دانلود رایگان مقاله انگلیسی پدیوسین ها: باکتروسین پدیوکوکسی، منابع، تولید، خواص و کاربردها به همراه ترجمه فارسی
|عنوان فارسی مقاله:||پدیوسین ها: باکتروسین پدیوکوکسی، منابع، تولید، خواص و کاربردها|
|عنوان انگلیسی مقاله:||Pediocins: The bacteriocins of Pediococci, Sources, production, properties and applications|
|رشته های مرتبط:||پزشکی، زیست شناسی، میکروبیولوژی، علوم سلولی و مولکولی، باکتری شناسی پزشکی|
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Class IIa bacteriocins from lactic acid bacteria are small, cationic proteins with antilisterial activity. Within this class, the pediocins are those bacteriocins that share a highly conserved hydrophilic and charged N-terminal part harboring the consensus sequence -YGNGV- and a more variable hydrophobic and/or amphiphilic C-terminal part. Several pediocins have been isolated and characterized. Despite the structural similarities, their molecular weight varies, as well as their spectrum of antimicrobial activity. They exhibit important technological properties, e.g. thermostability and retaining of activity at a wide pH range, which along with the bactericidal action against Gram-positive food spoilage and pathogenic bacteria, make them an important class of biopreservatives. Much new information regarding the pediocins has emerged during the last years. In this review, we summarize and discuss all the available information regarding the sources of pediocins, the characteristics of their biosynthesis and production in fermentation systems, the characteristics of the known pediocin molecules, and their antibacterial action. The advances made by genetic engineering in improving the features of pediocins are also discussed, as well as their perspectives for future applications.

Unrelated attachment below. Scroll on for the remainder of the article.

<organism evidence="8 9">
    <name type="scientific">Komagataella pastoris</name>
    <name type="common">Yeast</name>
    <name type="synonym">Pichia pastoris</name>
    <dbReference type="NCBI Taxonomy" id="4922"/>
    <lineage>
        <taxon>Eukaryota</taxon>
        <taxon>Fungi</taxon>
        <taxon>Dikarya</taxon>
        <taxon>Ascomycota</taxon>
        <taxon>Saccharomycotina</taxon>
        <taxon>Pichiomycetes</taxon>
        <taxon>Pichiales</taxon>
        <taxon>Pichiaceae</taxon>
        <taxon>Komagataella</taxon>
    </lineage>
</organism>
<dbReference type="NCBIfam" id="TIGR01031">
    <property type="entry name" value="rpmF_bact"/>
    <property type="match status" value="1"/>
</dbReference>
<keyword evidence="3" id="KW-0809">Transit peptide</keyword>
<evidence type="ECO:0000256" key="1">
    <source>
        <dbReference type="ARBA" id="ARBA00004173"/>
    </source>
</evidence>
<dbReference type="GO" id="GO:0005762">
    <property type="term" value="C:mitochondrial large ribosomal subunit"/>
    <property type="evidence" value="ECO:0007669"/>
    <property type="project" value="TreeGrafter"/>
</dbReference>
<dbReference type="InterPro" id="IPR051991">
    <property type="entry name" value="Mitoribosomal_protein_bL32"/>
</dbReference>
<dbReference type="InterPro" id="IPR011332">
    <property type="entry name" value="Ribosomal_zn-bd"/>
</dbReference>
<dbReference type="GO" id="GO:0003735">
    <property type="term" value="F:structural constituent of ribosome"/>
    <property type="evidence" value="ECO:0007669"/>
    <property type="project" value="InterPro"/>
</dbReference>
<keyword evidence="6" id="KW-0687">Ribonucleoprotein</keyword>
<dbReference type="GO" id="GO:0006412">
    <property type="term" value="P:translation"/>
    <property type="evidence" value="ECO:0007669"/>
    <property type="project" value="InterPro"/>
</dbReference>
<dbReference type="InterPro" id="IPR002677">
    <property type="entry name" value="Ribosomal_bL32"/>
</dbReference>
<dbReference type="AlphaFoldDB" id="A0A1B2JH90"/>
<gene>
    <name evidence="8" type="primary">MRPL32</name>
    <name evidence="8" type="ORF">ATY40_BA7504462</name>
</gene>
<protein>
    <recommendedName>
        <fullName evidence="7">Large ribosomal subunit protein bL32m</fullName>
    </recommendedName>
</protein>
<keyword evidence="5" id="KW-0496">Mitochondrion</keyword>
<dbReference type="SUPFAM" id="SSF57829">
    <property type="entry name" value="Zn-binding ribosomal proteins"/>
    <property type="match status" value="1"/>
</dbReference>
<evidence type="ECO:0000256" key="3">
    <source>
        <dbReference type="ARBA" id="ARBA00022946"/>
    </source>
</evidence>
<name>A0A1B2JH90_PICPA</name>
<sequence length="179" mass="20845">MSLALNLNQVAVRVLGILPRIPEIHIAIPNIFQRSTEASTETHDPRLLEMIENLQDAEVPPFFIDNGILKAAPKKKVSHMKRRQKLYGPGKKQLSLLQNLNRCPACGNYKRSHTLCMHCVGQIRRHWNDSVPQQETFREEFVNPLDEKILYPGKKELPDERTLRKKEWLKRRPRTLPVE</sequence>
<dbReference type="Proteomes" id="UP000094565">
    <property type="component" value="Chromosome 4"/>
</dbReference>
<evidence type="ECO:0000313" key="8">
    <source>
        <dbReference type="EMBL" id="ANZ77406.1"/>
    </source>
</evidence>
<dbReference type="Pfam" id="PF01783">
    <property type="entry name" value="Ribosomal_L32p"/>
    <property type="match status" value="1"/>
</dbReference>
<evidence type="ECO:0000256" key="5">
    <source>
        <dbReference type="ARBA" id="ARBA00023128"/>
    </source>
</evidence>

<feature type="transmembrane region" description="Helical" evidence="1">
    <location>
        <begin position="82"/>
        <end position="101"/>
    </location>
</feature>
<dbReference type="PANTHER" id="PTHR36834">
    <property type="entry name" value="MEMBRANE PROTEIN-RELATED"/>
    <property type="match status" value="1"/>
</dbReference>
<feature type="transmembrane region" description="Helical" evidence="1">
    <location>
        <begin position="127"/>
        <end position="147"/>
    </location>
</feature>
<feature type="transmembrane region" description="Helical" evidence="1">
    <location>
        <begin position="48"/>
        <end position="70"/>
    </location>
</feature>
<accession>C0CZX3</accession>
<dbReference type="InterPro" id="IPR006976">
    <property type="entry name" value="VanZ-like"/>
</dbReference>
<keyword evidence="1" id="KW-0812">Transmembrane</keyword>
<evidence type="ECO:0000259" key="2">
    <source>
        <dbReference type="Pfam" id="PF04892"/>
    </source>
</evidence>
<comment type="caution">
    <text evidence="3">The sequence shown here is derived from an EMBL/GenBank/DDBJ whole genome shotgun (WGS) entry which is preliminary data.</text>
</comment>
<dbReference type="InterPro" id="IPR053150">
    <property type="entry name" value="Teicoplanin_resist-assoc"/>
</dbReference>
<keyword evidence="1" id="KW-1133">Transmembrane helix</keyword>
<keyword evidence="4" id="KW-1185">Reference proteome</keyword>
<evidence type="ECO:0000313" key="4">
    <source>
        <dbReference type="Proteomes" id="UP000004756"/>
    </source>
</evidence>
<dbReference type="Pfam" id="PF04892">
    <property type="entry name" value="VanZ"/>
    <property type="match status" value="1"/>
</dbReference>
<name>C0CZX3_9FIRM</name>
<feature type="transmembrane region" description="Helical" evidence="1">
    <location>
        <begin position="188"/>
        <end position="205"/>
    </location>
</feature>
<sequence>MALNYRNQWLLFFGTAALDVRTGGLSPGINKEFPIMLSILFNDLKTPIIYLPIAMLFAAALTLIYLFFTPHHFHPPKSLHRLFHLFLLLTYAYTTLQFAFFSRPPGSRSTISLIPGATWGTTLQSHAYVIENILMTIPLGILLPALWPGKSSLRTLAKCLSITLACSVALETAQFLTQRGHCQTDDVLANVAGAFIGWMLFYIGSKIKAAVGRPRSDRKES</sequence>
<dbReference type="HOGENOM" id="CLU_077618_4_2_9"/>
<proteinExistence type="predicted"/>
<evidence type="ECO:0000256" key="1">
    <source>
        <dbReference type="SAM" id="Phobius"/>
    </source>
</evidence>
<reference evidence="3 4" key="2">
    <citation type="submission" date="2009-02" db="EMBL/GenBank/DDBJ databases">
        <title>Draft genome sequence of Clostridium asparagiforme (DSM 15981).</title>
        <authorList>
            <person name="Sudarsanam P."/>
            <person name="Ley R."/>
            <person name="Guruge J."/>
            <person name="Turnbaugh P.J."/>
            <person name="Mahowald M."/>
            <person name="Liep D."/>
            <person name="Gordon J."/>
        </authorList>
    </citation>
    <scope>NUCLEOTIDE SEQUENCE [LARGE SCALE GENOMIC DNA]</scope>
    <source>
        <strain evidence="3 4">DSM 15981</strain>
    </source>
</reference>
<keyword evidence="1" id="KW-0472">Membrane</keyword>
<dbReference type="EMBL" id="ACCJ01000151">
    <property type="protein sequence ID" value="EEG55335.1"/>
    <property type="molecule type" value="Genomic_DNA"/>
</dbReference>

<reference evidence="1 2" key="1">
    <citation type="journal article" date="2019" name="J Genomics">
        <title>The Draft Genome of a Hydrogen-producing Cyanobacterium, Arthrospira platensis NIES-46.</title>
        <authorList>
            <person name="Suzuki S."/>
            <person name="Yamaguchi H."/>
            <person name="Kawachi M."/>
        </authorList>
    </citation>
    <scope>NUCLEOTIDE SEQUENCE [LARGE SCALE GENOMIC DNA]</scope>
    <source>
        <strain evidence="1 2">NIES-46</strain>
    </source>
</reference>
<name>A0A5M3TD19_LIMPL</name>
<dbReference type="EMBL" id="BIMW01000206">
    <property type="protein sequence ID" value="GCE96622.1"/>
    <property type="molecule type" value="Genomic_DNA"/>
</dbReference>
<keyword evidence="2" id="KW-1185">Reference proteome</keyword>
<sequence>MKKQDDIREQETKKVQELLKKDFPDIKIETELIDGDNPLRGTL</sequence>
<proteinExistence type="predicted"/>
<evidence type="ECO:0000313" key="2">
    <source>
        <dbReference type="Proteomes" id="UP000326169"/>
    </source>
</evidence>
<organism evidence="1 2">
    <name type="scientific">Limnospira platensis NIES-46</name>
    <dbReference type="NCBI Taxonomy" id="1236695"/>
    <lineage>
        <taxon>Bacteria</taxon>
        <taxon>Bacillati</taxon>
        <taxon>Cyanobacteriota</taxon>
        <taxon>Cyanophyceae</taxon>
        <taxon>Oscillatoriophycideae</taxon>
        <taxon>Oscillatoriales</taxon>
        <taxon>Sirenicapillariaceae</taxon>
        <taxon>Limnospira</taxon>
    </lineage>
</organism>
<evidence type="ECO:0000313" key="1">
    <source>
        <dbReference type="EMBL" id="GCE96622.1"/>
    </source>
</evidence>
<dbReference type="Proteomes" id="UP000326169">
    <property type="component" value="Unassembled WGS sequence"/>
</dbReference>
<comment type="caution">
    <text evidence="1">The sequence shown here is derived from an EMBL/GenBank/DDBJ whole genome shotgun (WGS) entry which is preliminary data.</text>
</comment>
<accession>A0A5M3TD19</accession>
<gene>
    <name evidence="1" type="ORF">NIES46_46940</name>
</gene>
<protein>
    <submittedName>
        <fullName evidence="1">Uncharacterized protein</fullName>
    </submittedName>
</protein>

Peptides with antimicrobial properties (AMPs) are produced by eukaryotes and prokaryotes and serve as important components of their defense against microorganisms. Many bacteria are able to synthesize antimicrobial peptides. Those synthesized in the ribosomes, are generally referred to as bacteriocins (antibiotics are not included in the group since they are not ribosomally synthesized). The bacteriocins produced by Gram-negative bacteria are most often large proteins (many are larger that 20 kDa) and their inhibition spectrum is rather narrow, spanning to closely related species. Colicin V and the microcins, are exceptions as they are smaller than 10 kDa. Gram-positive bacteria most often produce peptide bacteriocins smaller than 6 kDa. They are often cationic, amphiphilic, membrane-permealizing peptides, which in this manner resemble many of the AMPs produced by eukaryotes. They appear, however, to be effective in very low concentrations (often picomolar to nanomolar concentrations), although the action spectra are often narrow at these concentrations . The bacteriocins produced by lactic acid bacteria (LAB) are divided into three main groups: the lantibiotics, which are modified bacteriocins (class I), the nonlantibiotics, which are heat-stable and unmodified (class II), and a group of large heat-labile bacteriocins (class III). Another group, known as class IV, is often included in classifications. Bacteriocins of class IV are complex molecules with lipid and carbohydrate moieties. Most of the known ribosomally synthesized antimicrobial peptides produced by bacteria have been identified and studied during the last 20 years. Those produced by LAB, and in particular the lantibiotics, are the most extensively studied. Characteristics, among which antilisterial activity, increased specificity and effectiveness in very low concentrations, have long attracted the interest of the food sector for applications in food preservation. Nisin, the lantibiotic produced by Lactococcus lactis strains, is undoubtedly the most well-known, studied and characterized bacteriocin and the only one with widespread commercial use in most major food-producer countries. The success of nisin has led many research groups in searches for novel bacteriocin-producer strains and bacteriocins over the last years. This has resulted in a growing range of potential biopreservatives, with most promising the pediocins. These are AMPs produced by Pediococcus spp., which are categorized in the 2nd class of bacteriocins from LAB, the known as “antilisterial” bacteriocins. The potential applications of bacteriocins from LAB in the food and health care sectors have attracted the strong interest of academia and the industry resulting in an impressive amount of published research on their production, purification, genetics and applications. Since chemical preservatives are being continuously questioned with regard of safety, the use of LAB and their metabolites is generally accepted by consumers as something natural and health promoting. This offers a logical explanation for the non-reducing interest of the food scientists in the particular area and the expanding trend of applications of LAB in the food industry. In this review, we will focus on the research and published literature on pediocins. Topics such as producer strains, characteristics of production in fermentation, structure of characterized pediocins, biochemical properties, antimicrobial spectra, and potential applications will be discussed in detail.